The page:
Saturday, June 5, 2010

The Roller Coaster Fallacy

I'm neither a prude nor a Boy Scout, but I suppose that many people who know me think my brain was put in upside-down. My priorities don't match up with most people's priorities. I have never been predominantly motivated by money. I have no desire to keep up with the Joneses. I do still come to a full-stop at stop signs, just like my Drivers' Ed. instructor demanded of me as I drove him to the liquor store every day to pick up his lunch.

A Facebook friend of mine recently posted something that got my upside-down brain thinking.

It was a paraphrase of the climactic line from the 1989 Ron Howard movie Parenthood, written by the powerhouse screenwriting duo of Lowell Ganz and Babaloo Mandel.

Here's the line, and the exchange leading up to it -- at least, according to IMDB:

[GIL has been complaining about his complicated life; GRANDMA wanders into the room]

GRANDMA: You know, when I was nineteen, Grandpa took me on a roller coaster.

GIL: Oh?

GRANDMA: Up, down, up, down. Oh, what a ride!

GIL: What a great story.

GRANDMA: I always wanted to go again. You know, it was just so interesting to me that a ride could make me so frightened, so scared, so sick, so excited, and so thrilled all together! Some didn't like it. They went on the merry-go-round. That just goes around. Nothing. I like the roller coaster. You get more out of it.

Clever, but it's a false sense of risk.

On the roller coaster, you just let the world happen to you -- feels risky but is really very safe. YOU MUST BE THIS TALL TO RIDE THIS RIDE. If you are larger than the safety harness can accommodate, you are not allowed to ride. Only a person who falls into a broadly defined average may ride.

Even though the roller coaster may make a rider queasy enough to barf into the back of somebody else's hair, it is a finite ride of manufactured, nonexistent danger. Like the merry-go-round, the roller coaster just goes around in a circle. Granted, it's a more stress-inducing circle, but a circle nonetheless. You wind up right back where you started, and only make a single trip around the track.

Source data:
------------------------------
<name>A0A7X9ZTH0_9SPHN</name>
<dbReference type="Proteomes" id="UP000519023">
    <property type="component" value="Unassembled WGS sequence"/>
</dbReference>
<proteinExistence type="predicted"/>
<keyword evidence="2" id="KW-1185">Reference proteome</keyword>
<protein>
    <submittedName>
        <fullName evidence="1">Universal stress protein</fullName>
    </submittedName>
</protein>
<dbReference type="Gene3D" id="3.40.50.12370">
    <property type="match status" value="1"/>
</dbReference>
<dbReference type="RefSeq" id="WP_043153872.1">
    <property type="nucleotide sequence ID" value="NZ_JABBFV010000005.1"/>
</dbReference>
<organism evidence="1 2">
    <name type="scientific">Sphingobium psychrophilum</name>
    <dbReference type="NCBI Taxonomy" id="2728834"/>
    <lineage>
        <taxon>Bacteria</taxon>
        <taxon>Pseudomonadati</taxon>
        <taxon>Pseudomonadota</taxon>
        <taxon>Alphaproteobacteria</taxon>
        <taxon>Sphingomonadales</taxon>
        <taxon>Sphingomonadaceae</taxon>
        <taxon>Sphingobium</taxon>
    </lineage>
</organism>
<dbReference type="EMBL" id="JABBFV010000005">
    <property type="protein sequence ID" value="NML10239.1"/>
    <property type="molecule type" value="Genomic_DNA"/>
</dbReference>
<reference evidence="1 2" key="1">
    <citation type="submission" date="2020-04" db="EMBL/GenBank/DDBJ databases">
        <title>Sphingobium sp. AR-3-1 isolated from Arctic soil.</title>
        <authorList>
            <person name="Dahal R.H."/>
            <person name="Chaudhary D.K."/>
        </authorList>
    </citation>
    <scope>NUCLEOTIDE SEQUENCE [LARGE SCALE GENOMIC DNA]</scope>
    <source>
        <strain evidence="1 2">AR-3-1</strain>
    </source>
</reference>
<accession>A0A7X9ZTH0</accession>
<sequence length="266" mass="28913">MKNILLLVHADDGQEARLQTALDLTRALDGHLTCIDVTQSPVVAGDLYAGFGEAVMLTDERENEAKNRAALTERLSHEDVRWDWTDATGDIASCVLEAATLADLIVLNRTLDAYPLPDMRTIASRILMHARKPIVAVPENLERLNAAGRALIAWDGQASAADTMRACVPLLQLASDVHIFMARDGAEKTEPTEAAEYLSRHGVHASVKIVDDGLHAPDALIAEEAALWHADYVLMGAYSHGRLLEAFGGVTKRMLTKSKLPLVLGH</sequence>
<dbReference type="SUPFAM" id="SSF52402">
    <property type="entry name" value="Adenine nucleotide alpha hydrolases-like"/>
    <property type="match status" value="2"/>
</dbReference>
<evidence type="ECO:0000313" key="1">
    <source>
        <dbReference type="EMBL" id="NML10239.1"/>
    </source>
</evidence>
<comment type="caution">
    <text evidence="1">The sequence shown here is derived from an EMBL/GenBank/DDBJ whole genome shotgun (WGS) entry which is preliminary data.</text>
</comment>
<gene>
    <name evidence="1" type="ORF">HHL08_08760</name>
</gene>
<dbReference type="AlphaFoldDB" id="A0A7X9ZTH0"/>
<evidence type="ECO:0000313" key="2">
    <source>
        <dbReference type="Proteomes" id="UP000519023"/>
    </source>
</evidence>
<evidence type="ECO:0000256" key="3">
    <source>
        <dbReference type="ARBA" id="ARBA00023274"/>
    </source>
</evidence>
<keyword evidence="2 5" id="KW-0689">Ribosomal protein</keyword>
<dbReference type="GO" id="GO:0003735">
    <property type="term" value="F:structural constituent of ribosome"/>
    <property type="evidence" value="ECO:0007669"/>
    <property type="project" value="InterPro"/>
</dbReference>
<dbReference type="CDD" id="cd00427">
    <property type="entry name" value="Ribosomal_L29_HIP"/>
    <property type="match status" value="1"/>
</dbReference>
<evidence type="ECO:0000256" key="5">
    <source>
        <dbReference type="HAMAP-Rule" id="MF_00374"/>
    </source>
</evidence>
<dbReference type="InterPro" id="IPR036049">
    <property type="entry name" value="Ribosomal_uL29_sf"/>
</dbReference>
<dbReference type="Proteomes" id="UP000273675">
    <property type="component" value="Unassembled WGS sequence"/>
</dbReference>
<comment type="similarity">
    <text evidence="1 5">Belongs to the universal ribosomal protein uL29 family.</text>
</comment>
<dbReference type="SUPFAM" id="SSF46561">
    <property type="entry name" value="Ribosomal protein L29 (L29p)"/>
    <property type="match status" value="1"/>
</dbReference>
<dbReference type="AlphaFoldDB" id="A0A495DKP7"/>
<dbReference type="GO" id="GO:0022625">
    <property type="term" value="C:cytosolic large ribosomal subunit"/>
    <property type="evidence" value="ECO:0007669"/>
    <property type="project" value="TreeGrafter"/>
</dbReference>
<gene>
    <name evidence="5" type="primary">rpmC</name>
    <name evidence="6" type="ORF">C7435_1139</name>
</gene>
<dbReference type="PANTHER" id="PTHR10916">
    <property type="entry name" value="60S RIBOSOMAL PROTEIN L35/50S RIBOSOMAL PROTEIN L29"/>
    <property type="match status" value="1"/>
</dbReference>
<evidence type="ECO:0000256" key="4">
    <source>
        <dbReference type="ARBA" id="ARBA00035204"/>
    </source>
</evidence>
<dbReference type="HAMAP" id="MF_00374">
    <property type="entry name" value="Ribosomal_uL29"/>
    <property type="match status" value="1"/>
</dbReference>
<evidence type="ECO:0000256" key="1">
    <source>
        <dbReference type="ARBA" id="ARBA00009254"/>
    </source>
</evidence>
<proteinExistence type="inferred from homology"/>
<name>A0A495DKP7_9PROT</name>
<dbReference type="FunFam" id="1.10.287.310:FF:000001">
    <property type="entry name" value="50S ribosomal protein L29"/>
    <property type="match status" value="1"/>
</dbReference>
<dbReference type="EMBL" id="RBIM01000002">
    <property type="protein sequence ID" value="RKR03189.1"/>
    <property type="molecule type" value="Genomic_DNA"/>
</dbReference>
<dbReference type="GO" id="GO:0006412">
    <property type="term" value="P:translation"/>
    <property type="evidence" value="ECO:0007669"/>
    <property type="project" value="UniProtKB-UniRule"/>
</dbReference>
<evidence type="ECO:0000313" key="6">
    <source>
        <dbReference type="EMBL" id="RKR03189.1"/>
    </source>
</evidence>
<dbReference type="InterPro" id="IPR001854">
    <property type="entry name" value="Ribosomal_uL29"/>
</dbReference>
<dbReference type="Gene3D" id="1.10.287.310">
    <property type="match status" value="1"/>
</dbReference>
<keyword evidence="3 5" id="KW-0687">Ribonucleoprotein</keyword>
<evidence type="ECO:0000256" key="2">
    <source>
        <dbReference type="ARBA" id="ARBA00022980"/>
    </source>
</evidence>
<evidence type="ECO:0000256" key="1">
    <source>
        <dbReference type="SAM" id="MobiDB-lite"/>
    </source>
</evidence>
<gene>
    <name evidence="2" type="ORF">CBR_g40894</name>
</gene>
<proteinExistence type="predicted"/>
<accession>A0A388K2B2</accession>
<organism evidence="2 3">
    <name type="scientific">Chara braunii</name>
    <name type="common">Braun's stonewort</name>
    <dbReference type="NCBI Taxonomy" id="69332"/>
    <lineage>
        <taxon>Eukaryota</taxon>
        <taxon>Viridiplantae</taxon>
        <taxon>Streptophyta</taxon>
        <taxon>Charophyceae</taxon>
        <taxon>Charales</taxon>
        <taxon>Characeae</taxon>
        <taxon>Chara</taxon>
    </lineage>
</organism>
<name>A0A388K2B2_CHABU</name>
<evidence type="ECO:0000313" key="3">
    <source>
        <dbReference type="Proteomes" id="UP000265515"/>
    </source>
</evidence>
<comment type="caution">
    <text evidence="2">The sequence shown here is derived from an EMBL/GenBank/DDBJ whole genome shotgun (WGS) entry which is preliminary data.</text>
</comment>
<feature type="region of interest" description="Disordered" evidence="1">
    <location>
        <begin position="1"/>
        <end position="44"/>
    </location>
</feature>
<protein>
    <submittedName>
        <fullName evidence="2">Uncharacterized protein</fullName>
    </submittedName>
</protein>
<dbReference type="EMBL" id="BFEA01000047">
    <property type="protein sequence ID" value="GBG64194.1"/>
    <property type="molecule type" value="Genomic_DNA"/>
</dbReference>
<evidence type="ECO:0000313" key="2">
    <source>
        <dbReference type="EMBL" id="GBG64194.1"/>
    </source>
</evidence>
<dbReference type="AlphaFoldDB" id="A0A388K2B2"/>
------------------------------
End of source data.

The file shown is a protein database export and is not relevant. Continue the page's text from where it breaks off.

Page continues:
The merry-go-round has become so sanitized that it is easy to forget its older incarnation; the old-fashioned merry-go-round is still out there, but it takes some effort to find one. Riding an old-fashioned merry-go-round requires you to stretch to your limits to reach for the brass ring -- looks safe but is actually pretty risky. That's why old-fashioned merry-go-rounds are difficult to find: so many riders underestimated the dangers of reaching for that brass ring that they fell off the innocuous-looking ride.

If you are at a point in your life where you cannot bring yourself to reach for the brass ring, the merry-go-round still has a strong advantage over the roller coaster: aesthetics. A roller coaster is a ride in a glorified mine cart; a traditional merry-go-round is a baroque sculpture garden of intricately carved animals, a parade of fine carriages, and a gallery of ornate paintings and embellishments. A roller coaster creates false panic, survival of which a rider counts as an accomplishment; a merry-go-round provides a beautiful and stable base from which to test one's limits, the riding of which may be a waiting game for opportunity, or strategizing about how to re-approach that brass ring after a near miss.

I'll take my chances to grab the brass ring on the merry-go-round while those on the roller coaster who have not even tried to accomplish anything brag about overcoming risk they never truly took.

Or maybe my brain was put in upside-down.